Welcome to First Page Saturday. Individual authors anonymously send a first page read and critiqued by the Dear Author community of authors, readers and industry others. Anyone is welcome to comment. You may comment anonymously. You can submit your own First Page using this form.
“You have done what?”
Normally seeing this shocked expression on her chubby boss, Sarita Gupta’s face would have sent Ayesha Solanki into peals of laughter, but not today. Today she was feeling grateful – grateful to be back into the safe haven of her workplace. Silence engulfed them as they both tried to overcome their concerns. While Sarita looked surprised at the sudden appearance of Ayesha in the office, she on the other hand knew that Sarita had to be prepared for the scandal that may give their competitors and the media a cause to attack them. She knew she could be arrested by tomorrow and she was even prepared for it. The resignation letter was already typed but before facing the mayhem of tomorrow she needed to prepare Sarita. She could still tolerate the shame of being arrested but under no circumstances could she hurt this woman, who had been like a mother to her from the time her parents had died in a car crash six years ago. Today if she was working as a passionate art dealer, it was all due to this lady in front of her. Damn Armaan Ranaut for putting her in this position!
“Aunty ji, Aap baito!” hastening towards Sarita, she guided her towards the plush white love seats, kept near the wide window from which one could see the hustle and bustle of Juhu Tara Road. By now, Sarita understood that the situation was grave. Ayesha had never called her Aunty in the office.
“Please Auntyji, sit down.” Where did one begin explaining how things had gone so wrong that she was on the verge of being arrested? All because of a stupid, priceless, antique necklace. Only a few days back, she had been so excited to learn that it was part of the collection that she would be cataloging. To touch something so rich in history was like a dream coming true for the historian in her and she did know the history of the necklace by heart. How it belonged to the ancient 10th century Cholas and then after passing through the hands of the Mughal queens had landed up with the royal family of Ranaut. But as of now, it was lost.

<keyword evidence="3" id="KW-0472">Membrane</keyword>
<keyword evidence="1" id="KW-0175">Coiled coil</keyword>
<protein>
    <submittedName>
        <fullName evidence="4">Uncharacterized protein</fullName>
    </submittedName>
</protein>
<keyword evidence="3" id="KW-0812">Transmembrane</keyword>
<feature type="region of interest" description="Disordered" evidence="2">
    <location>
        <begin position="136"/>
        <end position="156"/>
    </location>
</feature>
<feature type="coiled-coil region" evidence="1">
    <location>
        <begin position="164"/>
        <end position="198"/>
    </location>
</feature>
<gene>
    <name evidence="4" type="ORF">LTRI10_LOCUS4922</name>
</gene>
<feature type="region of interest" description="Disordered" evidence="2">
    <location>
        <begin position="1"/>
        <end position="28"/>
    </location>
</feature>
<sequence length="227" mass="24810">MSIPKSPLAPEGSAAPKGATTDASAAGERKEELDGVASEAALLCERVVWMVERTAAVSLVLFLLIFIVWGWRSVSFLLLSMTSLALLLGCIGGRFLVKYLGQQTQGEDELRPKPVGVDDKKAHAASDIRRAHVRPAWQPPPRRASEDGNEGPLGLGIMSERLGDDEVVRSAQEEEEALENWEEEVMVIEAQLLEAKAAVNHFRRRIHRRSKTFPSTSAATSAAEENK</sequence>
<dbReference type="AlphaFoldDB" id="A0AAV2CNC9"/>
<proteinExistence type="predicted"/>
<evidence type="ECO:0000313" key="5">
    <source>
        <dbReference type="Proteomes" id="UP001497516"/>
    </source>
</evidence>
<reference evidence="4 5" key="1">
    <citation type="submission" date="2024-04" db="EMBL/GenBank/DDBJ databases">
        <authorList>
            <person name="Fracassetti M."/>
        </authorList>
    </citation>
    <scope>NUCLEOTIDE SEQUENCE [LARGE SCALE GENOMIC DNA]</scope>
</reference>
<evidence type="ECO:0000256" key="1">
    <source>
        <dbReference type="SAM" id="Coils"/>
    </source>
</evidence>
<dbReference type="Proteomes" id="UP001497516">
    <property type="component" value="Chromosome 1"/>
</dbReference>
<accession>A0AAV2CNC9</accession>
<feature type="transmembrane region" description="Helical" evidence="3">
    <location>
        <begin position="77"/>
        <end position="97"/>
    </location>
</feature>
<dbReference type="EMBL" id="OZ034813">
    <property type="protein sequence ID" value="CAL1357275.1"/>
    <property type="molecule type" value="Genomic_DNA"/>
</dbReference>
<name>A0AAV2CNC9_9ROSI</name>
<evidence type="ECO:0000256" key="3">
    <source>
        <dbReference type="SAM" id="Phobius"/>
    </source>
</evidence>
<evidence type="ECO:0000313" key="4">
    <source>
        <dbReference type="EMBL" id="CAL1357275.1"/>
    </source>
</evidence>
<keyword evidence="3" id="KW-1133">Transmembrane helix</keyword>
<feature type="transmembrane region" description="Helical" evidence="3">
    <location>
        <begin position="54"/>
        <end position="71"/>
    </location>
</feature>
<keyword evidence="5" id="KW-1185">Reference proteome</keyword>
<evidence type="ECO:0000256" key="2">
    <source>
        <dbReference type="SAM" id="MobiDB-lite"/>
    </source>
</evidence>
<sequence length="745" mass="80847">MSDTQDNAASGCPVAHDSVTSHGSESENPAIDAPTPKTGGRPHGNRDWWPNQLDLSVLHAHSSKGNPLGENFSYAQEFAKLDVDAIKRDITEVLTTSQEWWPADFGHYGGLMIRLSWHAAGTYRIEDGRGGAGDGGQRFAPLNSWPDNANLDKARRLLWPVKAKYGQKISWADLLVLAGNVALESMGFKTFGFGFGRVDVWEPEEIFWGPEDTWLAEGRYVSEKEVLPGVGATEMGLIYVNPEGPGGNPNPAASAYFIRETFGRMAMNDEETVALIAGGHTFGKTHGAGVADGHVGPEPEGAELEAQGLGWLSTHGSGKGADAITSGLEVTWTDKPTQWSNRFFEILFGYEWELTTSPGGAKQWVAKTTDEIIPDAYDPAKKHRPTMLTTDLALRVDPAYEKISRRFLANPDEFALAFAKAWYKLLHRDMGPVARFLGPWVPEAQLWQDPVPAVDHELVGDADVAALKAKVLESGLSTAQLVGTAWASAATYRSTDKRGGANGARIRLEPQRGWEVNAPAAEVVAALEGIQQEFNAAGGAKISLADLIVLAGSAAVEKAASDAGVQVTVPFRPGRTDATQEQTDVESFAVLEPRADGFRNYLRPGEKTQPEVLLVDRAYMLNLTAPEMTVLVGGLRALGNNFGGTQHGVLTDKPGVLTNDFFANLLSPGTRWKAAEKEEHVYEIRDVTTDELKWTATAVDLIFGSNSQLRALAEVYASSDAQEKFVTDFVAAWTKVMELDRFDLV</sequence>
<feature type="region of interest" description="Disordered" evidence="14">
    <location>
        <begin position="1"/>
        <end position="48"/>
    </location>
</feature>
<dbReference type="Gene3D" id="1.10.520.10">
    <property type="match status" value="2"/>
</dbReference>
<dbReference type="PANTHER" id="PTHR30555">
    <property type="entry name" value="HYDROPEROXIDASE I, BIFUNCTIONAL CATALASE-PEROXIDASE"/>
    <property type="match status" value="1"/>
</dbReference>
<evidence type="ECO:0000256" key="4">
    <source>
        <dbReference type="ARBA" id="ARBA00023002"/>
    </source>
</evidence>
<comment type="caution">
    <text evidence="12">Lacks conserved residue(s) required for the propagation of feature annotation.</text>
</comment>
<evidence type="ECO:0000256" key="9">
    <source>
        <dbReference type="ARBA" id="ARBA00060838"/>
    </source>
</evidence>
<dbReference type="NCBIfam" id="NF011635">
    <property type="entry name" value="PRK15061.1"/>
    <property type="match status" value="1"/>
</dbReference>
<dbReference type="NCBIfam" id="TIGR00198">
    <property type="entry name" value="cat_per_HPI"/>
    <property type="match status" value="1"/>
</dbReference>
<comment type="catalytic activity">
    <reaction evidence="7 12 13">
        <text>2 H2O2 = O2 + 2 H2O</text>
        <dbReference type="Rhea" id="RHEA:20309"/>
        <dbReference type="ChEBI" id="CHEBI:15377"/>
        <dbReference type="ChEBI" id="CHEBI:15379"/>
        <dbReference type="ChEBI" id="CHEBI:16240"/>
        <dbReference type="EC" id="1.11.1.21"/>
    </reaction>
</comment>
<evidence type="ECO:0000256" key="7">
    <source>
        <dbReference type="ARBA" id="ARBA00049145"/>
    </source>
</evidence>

Gathering her wandering troubled thoughts, Ayesha focused on Sarita. Sarita’s well-manicured hands were shaking as she picked up the glass kept in front of her. Her movements – deliberate as she took steady breaths to calm herself, before turning her full attention to Ayesha, “Tell me what happened in Ranaut.”
“Didn’t you get a call from Prince Armaan?” asked Ayesha, taken aback to see Sarita’s lack of knowledge regarding the whole situation. She was so sure that by now someone from the Ranaut Estate would have called. But apparently, The Prince was going to use his political power to watch her humiliation publicly.
“I thought you were getting along fabulously with the family.” Sarita looked her usual composed self. She seemed to have reconciled to the fact that they were about to incur a huge loss with this deal not working out.
“I was, till the media decided to mention in Page3 that we had a thing going on.”
Why didn’t Sarita read the tabloids? At least she could be spared an explanation of the gory details. Taking a deep breath, she plunged ahead.
“The media had made innuendos that Armaan and I was having an affair?”
“Were you?” Clearly the usage of the first name had planted a seed of suspicion in her mind. In their line of business, formality was given utmost importance.
“Of course not!” The denial was too quick, enough to merit a sharp glance from her mentor. Mentally she crossed her finger as the memory of the stolen kiss under the bougainvillea laden gazebo, under the clear night sky, treacherously crept up in her thoughts. Shaking her head to bury the image, she continued, “An antique necklace was stolen from the Ranaut estate. It was not only atrociously expensive but was given to the present Rani Pragyan Devi by her late husband.”
“Ouch! But I still don’t understand. Why are you here? You have never left a project half way. That’s why I had specifically given it to you. Pragyan Devi had personally called me up to send her the best I have, to catalogue their antiques.”
How does one throw a punch line without sounding like a fool? They give it straight. “They think I have stolen the necklace!”